The lower cash gave a weaker bias to futures trade. The collapse in the equity markets added fears that demand for steaks will ease in the months ahead if the economy continues to slide. Feeders buying lighter-weight cattle were most concerned about margins, considering that questions linger over the size of this year’s corn crop as well. Feeder futures tumbled the $4.50 daily limit lower as buyers stepped away from the market. The latest 7-day cash index came in at $215.25 per cwt, down $0.72 on the day and down $1.46 on the week.

The Friday kill was pegged at 105,000 head, up 2,000 from the previous week, but down 11,000 head from the previous year. Saturday’s kill was estimated at 6,000 head of cattle, down 2,000 from the previous week and down 15,000 from the previous year. Slaughter for the week is put at just 540,000 head of cattle, matching the previous week’s slow chain speed, but down 56,000 head from the same week last year. Year-to-date slaughter is estimated at 18.045 million head of cattle, down 1.355 million or 7.0% from the previous year.

The dollar plummeted to its lowest level since June to close out the week. That should encourage more exports, while starting to slow imports, especially if that trend holds. However, it will take a couple of weeks to identify those trends should they occur.

Exporters sold just 8.3K metric tons of beef in the week ending August 13 as the strong dollar continues to be a problem. The week’s total was down from 12.3K tons sold the previous week, but was up from a dismal 7.3K tons sold in the same week last year. Actual shipments during the week totaled 9.9K metric tons, down from 10.4K tons the previous week and down from 13.5K tons in the same week last year.

Beef imports rose to 26,916 metric tons in the week ending August 22, a period when the dollar was strong, up 4,626 tons from the previous week and up 8,169 tons or 44% from the same week the previous year. Year-to-date beef imports total 774,330 million metric tons, up 30% from the previous year’s pace.

Domestic movement slowed to 5,846 loads in the week ending August 14, down 446 loads or 7.1% from the previous week. Movement in the spot daily market that week slowed to 565 loads or 9.7% of total beef movement. All of these numbers speak to slowing domestic demand, sluggish exports and a surge in imports that have undermined the cash cattle market. Hopefully, the sharp break in the dollar to close out the week will help reverse some of these trends, but that also necessitates a healthy economy here at home.

Product movement on Thursday slowed to 135 loads, down from 157 loads the previous day, but up from 102 loads the previous week. Even so, it’s been a better week for movement on the spot daily market. Choice cuts slipped $0.32 to $246.46 per cwt, while Select cuts fell $0.86 to $235.58 per cwt. That pushed the Choice/Select spread to a new summer high of $10.88 per cwt, up from $10.34 the previous day and up from $9.96 the previous week. Movement at mid-morning today was routine at 78 loads, with Choice cuts down another $1.69 and Select cuts down $0.76 per cwt.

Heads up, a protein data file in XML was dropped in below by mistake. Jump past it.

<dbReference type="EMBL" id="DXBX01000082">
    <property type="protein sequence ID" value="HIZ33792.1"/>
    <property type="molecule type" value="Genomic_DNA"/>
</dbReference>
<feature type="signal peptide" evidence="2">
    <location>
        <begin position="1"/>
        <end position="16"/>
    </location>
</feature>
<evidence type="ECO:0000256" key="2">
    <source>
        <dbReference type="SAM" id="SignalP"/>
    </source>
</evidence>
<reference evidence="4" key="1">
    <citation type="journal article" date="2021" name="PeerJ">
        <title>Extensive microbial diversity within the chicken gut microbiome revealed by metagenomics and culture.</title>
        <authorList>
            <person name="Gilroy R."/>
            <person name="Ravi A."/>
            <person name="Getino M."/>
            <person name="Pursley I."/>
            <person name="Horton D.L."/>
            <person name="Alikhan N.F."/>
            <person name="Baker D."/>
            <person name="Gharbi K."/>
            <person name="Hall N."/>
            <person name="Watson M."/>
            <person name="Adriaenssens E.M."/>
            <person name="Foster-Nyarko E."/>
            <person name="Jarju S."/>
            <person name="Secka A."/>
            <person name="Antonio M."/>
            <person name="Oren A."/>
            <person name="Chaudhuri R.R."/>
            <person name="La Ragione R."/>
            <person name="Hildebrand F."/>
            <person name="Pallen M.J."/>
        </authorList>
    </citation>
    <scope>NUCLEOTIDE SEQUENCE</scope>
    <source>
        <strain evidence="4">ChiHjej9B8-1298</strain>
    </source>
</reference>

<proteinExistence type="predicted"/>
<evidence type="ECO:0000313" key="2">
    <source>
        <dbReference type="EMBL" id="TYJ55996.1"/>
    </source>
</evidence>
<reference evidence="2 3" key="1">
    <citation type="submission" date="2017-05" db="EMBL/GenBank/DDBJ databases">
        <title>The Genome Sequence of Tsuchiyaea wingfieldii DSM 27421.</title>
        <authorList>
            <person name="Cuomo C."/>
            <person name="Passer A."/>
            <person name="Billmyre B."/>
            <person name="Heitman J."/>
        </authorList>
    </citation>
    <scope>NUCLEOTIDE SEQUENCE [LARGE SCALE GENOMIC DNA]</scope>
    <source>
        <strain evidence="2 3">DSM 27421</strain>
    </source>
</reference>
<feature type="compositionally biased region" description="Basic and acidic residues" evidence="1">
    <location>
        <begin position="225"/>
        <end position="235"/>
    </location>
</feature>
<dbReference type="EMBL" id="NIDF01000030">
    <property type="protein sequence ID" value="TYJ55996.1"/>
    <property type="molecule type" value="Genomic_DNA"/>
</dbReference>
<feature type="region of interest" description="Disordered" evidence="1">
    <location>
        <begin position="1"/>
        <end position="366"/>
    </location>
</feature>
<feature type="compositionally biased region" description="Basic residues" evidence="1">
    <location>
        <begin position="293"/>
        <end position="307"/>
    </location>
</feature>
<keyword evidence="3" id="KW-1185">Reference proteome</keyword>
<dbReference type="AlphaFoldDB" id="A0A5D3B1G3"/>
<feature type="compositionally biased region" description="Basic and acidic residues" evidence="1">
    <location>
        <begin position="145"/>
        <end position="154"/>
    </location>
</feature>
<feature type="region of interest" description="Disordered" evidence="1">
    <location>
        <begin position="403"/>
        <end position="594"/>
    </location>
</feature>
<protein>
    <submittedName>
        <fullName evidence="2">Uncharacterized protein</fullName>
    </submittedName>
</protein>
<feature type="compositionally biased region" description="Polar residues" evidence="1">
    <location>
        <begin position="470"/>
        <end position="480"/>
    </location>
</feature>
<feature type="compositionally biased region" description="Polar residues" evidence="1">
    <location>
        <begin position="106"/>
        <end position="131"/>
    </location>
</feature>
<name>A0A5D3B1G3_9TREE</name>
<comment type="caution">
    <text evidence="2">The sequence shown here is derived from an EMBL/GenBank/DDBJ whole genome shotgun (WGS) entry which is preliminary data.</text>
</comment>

Lean hog futures slide as products turn lower seasonally.

Product prices are gaining momentum to the downside, led by a two-day slide in belly prices after setting the pace toward more than one-year highs in recent weeks. Futures prices are already at a big discount to the cash market, but that hasn’t eased the fears of traders worried about rising carcass weights, increased slaughter numbers and slowing demand in the weeks ahead.

Packer margins remain just below $20 per head, encouraging packers to push animals through the plant, running slaughter near four-month highs and increasing the supply of pork at a time when demand is expected to wane.

Friday’s slaughter was pegged at 406,000 head of hogs, up 2,000 head from the previous week and up 63,000 head from the previous year. Saturday’s kill is pegged at 132,000 head, up 24,000 head from the previous week and up 101,000 from the previous year. That puts the week’s slaughter at 2.226 million head, up 13,000 from the previous week, up 224,000 head from the previous year and the largest total since the week ending April 18. Year-to-date kill is pegged at 72.139 million head, up 5.192 million or 7.8% from the previous year.

Midwest cash hogs were mostly steady to close out the week. The latest 2-day cash index came in at $79.09 per cwt, up $0.16 on the day and up $0.64 over the past week, but that follows the previous four days when the index fell $0.65 over a four-day period. The cash index has been incredibly stable over the past several months, while futures traders continue to fear the next crash in prices. Yet, the industry seems to expand every time the market gives it a glimpse of optimism.

Exporters sold a solid 20.7K metric tons of pork in the week ending August 13, up from 16.4K tons the previous week, but down from 24.4K tons sold in the same week last year. Actual shipments during the week totaled 15.6K metric tons, down from 17.0K tons the previous week, but matching the pace seen in the same week last year.

Pork imports during the week ending August 15 totaled 7,984 metric tons, up 180 tons from the previous week and essentially matching the same week the previous year. Year-to-date imports total 271,018 metric tons, 25,884 tons or 10.6% from the previous year.

Product movement slid to 293 loads on Thursday, down from 465 loads the previous day, but up from 264 loads the previous week. The composite pork product price slipped to a three-week low of $87.30 per cwt on Thursday as belly prices lost their strength, down $0.97 on the day and down $2.12 on the week. Movement at midday today was sluggish at 151 loads, with a big drop in belly prices pulling the composite price down another $1.52 to $85.78 per cwt.

Closing Market Snapshot


All opinions expressed in this commentary are solely those of Water Street Advisory. This data and these comments are provided for information purposes only and are not intended to be used for specific trading strategies. Although all information is believed to be reliable, we cannot guarantee its accuracy or completeness. There is significant risk of loss involved in commodity futures and options trading and may not be suitable for all investors.




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Arlan Suderman | Senior Market Analyst
WATER STREET ADVISORY® | www.waterstreet.org
(316) 729-4599 | asuderman@waterstreet.org